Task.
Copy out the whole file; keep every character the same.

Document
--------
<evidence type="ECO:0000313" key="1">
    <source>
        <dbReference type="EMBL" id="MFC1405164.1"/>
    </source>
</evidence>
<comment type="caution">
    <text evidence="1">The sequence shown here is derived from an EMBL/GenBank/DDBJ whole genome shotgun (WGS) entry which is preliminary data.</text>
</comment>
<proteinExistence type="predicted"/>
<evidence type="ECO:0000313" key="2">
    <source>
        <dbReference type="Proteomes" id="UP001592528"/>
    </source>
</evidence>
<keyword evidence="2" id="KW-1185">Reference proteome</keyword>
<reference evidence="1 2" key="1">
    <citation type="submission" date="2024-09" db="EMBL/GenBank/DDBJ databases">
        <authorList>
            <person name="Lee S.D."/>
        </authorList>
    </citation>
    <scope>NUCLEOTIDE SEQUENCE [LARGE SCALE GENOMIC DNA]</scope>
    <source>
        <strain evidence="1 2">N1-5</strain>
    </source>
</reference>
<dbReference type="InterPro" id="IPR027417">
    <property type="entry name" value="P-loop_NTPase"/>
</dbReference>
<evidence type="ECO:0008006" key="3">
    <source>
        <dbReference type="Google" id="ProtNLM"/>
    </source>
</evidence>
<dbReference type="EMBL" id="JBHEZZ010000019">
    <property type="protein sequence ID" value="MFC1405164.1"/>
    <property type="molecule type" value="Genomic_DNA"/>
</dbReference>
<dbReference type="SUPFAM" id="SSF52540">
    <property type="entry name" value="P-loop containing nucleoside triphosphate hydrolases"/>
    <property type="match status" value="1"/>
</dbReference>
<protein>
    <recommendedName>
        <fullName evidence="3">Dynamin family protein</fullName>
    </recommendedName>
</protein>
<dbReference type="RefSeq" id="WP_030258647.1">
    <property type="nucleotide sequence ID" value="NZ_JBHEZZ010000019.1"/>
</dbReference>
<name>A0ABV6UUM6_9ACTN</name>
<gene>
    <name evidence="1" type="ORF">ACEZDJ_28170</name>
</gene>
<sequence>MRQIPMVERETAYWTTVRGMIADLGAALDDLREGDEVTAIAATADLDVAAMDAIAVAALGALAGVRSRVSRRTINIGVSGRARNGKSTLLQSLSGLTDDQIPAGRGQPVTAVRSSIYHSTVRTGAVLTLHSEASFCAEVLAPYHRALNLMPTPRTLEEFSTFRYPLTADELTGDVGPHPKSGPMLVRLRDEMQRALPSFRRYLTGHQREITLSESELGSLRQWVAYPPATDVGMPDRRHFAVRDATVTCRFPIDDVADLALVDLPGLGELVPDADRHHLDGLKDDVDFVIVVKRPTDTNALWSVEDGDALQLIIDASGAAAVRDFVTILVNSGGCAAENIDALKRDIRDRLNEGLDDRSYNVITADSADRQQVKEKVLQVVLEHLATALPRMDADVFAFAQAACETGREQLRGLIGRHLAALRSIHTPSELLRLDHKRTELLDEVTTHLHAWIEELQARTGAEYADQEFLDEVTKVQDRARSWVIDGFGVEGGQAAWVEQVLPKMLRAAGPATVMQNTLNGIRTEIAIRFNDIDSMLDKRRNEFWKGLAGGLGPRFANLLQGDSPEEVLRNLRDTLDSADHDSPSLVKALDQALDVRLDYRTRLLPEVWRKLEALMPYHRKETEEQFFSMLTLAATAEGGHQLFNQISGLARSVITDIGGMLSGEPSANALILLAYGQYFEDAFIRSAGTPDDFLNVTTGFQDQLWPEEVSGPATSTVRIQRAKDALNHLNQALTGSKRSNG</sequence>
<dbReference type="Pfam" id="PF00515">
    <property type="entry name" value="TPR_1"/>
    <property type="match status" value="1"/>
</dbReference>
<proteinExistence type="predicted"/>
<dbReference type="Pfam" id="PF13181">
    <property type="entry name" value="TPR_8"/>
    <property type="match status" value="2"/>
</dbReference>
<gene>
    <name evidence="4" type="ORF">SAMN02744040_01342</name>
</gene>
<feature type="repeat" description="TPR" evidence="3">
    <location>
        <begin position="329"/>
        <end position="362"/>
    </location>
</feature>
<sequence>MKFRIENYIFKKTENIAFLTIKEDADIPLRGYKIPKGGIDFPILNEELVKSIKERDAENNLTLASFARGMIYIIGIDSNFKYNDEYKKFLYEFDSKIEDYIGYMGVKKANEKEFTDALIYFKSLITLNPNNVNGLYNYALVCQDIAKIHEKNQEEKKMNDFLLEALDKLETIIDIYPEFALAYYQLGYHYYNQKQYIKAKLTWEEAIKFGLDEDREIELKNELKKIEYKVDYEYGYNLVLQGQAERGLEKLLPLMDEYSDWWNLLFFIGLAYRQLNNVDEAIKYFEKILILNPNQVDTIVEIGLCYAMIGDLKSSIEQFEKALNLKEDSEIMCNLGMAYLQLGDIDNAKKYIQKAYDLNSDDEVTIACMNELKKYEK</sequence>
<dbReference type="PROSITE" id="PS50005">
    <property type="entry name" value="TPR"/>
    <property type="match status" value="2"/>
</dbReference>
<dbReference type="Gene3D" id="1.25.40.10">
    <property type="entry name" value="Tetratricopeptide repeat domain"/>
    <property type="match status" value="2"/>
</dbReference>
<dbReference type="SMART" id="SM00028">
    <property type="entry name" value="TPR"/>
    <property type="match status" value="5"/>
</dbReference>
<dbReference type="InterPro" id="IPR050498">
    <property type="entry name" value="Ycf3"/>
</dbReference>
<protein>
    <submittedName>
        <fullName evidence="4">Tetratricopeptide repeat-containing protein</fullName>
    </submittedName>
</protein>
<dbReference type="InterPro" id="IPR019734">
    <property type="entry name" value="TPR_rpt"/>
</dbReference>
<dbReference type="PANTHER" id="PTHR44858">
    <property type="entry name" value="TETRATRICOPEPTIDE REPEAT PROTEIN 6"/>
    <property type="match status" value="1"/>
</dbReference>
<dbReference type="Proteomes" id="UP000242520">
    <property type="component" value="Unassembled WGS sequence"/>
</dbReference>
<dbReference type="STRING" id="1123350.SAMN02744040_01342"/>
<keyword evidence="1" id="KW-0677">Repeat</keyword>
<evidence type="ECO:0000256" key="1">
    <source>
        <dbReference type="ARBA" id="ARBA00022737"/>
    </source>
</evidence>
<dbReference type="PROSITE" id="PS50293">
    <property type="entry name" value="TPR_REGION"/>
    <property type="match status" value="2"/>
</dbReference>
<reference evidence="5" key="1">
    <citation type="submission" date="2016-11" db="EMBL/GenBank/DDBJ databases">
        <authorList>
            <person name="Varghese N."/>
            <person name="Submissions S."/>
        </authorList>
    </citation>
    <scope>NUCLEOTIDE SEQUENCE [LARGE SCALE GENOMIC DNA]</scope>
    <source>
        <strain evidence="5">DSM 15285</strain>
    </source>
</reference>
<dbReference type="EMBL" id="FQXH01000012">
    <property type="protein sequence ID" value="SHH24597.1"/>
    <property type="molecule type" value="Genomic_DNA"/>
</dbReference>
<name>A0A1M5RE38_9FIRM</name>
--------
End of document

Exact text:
<evidence type="ECO:0000313" key="1">
    <source>
        <dbReference type="EMBL" id="MFC1405164.1"/>
    </source>
</evidence>
<comment type="caution">
    <text evidence="1">The sequence shown here is derived from an EMBL/GenBank/DDBJ whole genome shotgun (WGS) entry which is preliminary data.</text>
</comment>
<proteinExistence type="predicted"/>
<evidence type="ECO:0000313" key="2">
    <source>
        <dbReference type="Proteomes" id="UP001592528"/>
    </source>
</evidence>
<keyword evidence="2" id="KW-1185">Reference proteome</keyword>
<reference evidence="1 2" key="1">
    <citation type="submission" date="2024-09" db="EMBL/GenBank/DDBJ databases">
        <authorList>
            <person name="Lee S.D."/>
        </authorList>
    </citation>
    <scope>NUCLEOTIDE SEQUENCE [LARGE SCALE GENOMIC DNA]</scope>
    <source>
        <strain evidence="1 2">N1-5</strain>
    </source>
</reference>
<dbReference type="InterPro" id="IPR027417">
    <property type="entry name" value="P-loop_NTPase"/>
</dbReference>
<evidence type="ECO:0008006" key="3">
    <source>
        <dbReference type="Google" id="ProtNLM"/>
    </source>
</evidence>
<dbReference type="EMBL" id="JBHEZZ010000019">
    <property type="protein sequence ID" value="MFC1405164.1"/>
    <property type="molecule type" value="Genomic_DNA"/>
</dbReference>
<dbReference type="SUPFAM" id="SSF52540">
    <property type="entry name" value="P-loop containing nucleoside triphosphate hydrolases"/>
    <property type="match status" value="1"/>
</dbReference>
<protein>
    <recommendedName>
        <fullName evidence="3">Dynamin family protein</fullName>
    </recommendedName>
</protein>
<dbReference type="RefSeq" id="WP_030258647.1">
    <property type="nucleotide sequence ID" value="NZ_JBHEZZ010000019.1"/>
</dbReference>
<name>A0ABV6UUM6_9ACTN</name>
<gene>
    <name evidence="1" type="ORF">ACEZDJ_28170</name>
</gene>
<sequence>MRQIPMVERETAYWTTVRGMIADLGAALDDLREGDEVTAIAATADLDVAAMDAIAVAALGALAGVRSRVSRRTINIGVSGRARNGKSTLLQSLSGLTDDQIPAGRGQPVTAVRSSIYHSTVRTGAVLTLHSEASFCAEVLAPYHRALNLMPTPRTLEEFSTFRYPLTADELTGDVGPHPKSGPMLVRLRDEMQRALPSFRRYLTGHQREITLSESELGSLRQWVAYPPATDVGMPDRRHFAVRDATVTCRFPIDDVADLALVDLPGLGELVPDADRHHLDGLKDDVDFVIVVKRPTDTNALWSVEDGDALQLIIDASGAAAVRDFVTILVNSGGCAAENIDALKRDIRDRLNEGLDDRSYNVITADSADRQQVKEKVLQVVLEHLATALPRMDADVFAFAQAACETGREQLRGLIGRHLAALRSIHTPSELLRLDHKRTELLDEVTTHLHAWIEELQARTGAEYADQEFLDEVTKVQDRARSWVIDGFGVEGGQAAWVEQVLPKMLRAAGPATVMQNTLNGIRTEIAIRFNDIDSMLDKRRNEFWKGLAGGLGPRFANLLQGDSPEEVLRNLRDTLDSADHDSPSLVKALDQALDVRLDYRTRLLPEVWRKLEALMPYHRKETEEQFFSMLTLAATAEGGHQLFNQISGLARSVITDIGGMLSGEPSANALILLAYGQYFEDAFIRSAGTPDDFLNVTTGFQDQLWPEEVSGPATSTVRIQRAKDALNHLNQALTGSKRSNG</sequence>
<dbReference type="Pfam" id="PF00515">
    <property type="entry name" value="TPR_1"/>
    <property type="match status" value="1"/>
</dbReference>
<proteinExistence type="predicted"/>
<dbReference type="Pfam" id="PF13181">
    <property type="entry name" value="TPR_8"/>
    <property type="match status" value="2"/>
</dbReference>
<gene>
    <name evidence="4" type="ORF">SAMN02744040_01342</name>
</gene>
<feature type="repeat" description="TPR" evidence="3">
    <location>
        <begin position="329"/>
        <end position="362"/>
    </location>
</feature>
<sequence>MKFRIENYIFKKTENIAFLTIKEDADIPLRGYKIPKGGIDFPILNEELVKSIKERDAENNLTLASFARGMIYIIGIDSNFKYNDEYKKFLYEFDSKIEDYIGYMGVKKANEKEFTDALIYFKSLITLNPNNVNGLYNYALVCQDIAKIHEKNQEEKKMNDFLLEALDKLETIIDIYPEFALAYYQLGYHYYNQKQYIKAKLTWEEAIKFGLDEDREIELKNELKKIEYKVDYEYGYNLVLQGQAERGLEKLLPLMDEYSDWWNLLFFIGLAYRQLNNVDEAIKYFEKILILNPNQVDTIVEIGLCYAMIGDLKSSIEQFEKALNLKEDSEIMCNLGMAYLQLGDIDNAKKYIQKAYDLNSDDEVTIACMNELKKYEK</sequence>
<dbReference type="PROSITE" id="PS50005">
    <property type="entry name" value="TPR"/>
    <property type="match status" value="2"/>
</dbReference>
<dbReference type="Gene3D" id="1.25.40.10">
    <property type="entry name" value="Tetratricopeptide repeat domain"/>
    <property type="match status" value="2"/>
</dbReference>
<dbReference type="SMART" id="SM00028">
    <property type="entry name" value="TPR"/>
    <property type="match status" value="5"/>
</dbReference>
<dbReference type="InterPro" id="IPR050498">
    <property type="entry name" value="Ycf3"/>
</dbReference>
<protein>
    <submittedName>
        <fullName evidence="4">Tetratricopeptide repeat-containing protein</fullName>
    </submittedName>
</protein>
<dbReference type="InterPro" id="IPR019734">
    <property type="entry name" value="TPR_rpt"/>
</dbReference>
<dbReference type="PANTHER" id="PTHR44858">
    <property type="entry name" value="TETRATRICOPEPTIDE REPEAT PROTEIN 6"/>
    <property type="match status" value="1"/>
</dbReference>
<dbReference type="Proteomes" id="UP000242520">
    <property type="component" value="Unassembled WGS sequence"/>
</dbReference>
<dbReference type="STRING" id="1123350.SAMN02744040_01342"/>
<keyword evidence="1" id="KW-0677">Repeat</keyword>
<evidence type="ECO:0000256" key="1">
    <source>
        <dbReference type="ARBA" id="ARBA00022737"/>
    </source>
</evidence>
<dbReference type="PROSITE" id="PS50293">
    <property type="entry name" value="TPR_REGION"/>
    <property type="match status" value="2"/>
</dbReference>
<reference evidence="5" key="1">
    <citation type="submission" date="2016-11" db="EMBL/GenBank/DDBJ databases">
        <authorList>
            <person name="Varghese N."/>
            <person name="Submissions S."/>
        </authorList>
    </citation>
    <scope>NUCLEOTIDE SEQUENCE [LARGE SCALE GENOMIC DNA]</scope>
    <source>
        <strain evidence="5">DSM 15285</strain>
    </source>
</reference>
<dbReference type="EMBL" id="FQXH01000012">
    <property type="protein sequence ID" value="SHH24597.1"/>
    <property type="molecule type" value="Genomic_DNA"/>
</dbReference>
<name>A0A1M5RE38_9FIRM</name>